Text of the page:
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    Review: ‘Boogie’ is a Slam Dunk

    "Eddie Huang's 'Boogie' is a breath of fresh air in the sports movie genre."

    “Alfred “Boogie” Chin is a basketball phenom who dreams of playing in the NBA. As his parents pressure him to earn a scholarship to college, Boogie must also navigate a new girlfriend, high school, on-court rivals and the burden of expectation.” – Focus Features

    As this new film begins, we meet aspiring NBA player Boogie. Boogie isn’t afraid to speak his mind. He’s unfiltered, much to the dismay of those around him. Or at least that’s his persona at school. Things at home are much different. His NBA dreams affect his home life and his relationship with his dad, who pushes his Chinese son to work harder because he has to. Boogie’s mother, on the other hand, worries about footing the bill for these dreams with no scholarships on the table.

    Boogie struggles internally as well. He’s arrogant and full of himself, which hinders his opportunity to get a full-ride scholarship for basketball. Things start to change for Boogie when Eleanor comes into the picture. She begins to loosen him up and teaches him the importance of being grounded.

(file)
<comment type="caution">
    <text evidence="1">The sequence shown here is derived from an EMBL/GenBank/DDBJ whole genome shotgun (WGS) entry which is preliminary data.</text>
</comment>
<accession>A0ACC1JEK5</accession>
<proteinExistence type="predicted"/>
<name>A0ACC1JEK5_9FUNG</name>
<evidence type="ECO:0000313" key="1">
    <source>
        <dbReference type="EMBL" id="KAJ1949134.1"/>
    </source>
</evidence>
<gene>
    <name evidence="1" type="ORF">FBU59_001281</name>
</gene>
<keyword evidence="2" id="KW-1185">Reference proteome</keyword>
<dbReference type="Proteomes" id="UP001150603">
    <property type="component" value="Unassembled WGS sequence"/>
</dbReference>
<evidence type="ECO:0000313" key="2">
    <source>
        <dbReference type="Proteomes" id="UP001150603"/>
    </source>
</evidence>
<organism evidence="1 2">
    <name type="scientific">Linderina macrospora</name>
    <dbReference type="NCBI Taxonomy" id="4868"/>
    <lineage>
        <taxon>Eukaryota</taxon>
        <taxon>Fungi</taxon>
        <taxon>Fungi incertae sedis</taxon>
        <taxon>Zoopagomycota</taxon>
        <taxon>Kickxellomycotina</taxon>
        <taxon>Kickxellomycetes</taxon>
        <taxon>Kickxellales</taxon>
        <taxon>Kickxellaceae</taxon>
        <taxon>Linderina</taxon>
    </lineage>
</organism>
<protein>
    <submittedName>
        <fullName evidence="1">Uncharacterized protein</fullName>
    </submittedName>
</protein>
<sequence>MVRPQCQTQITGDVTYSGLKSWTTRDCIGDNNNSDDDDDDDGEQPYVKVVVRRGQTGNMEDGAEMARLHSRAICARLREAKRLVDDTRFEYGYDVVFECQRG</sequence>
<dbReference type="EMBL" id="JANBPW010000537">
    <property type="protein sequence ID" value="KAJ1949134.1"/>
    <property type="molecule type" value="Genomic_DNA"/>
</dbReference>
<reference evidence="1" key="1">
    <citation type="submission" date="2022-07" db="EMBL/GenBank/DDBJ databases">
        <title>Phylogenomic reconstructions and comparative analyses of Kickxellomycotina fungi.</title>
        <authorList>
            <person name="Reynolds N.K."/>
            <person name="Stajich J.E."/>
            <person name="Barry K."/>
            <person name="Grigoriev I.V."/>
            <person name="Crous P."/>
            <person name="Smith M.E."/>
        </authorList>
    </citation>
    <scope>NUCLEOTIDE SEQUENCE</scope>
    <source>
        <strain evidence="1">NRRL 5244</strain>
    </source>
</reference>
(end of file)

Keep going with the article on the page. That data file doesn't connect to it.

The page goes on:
I need you to fight for yourself the same way you fight for being Chinese.


    Eddie Huang, known for writing Fresh Off the Boat, comes to the feature film world for the first time and adds a needed viewpoint to the sports drama world. His writing on Boogie is nearly perfect, with viewers becoming emotionally invested in Boogie’s story as his different layers are shown. He sticks with sports story norms while showcasing the importance of Boogie’s background as a minority. The root of this story is Boogie’s heritage.

    The film finishes on a strong note and works well because Huang builds the tension throughout the second act with his work behind the camera. The payoff isn’t exactly what we were expecting but Huang drains the final shot.

    Do you want to see Boogie? We’ve partnered with Focus Features to give you a free screening of the film on March 25 at 7 PM CST. Register here but hurry — screening links are limited.


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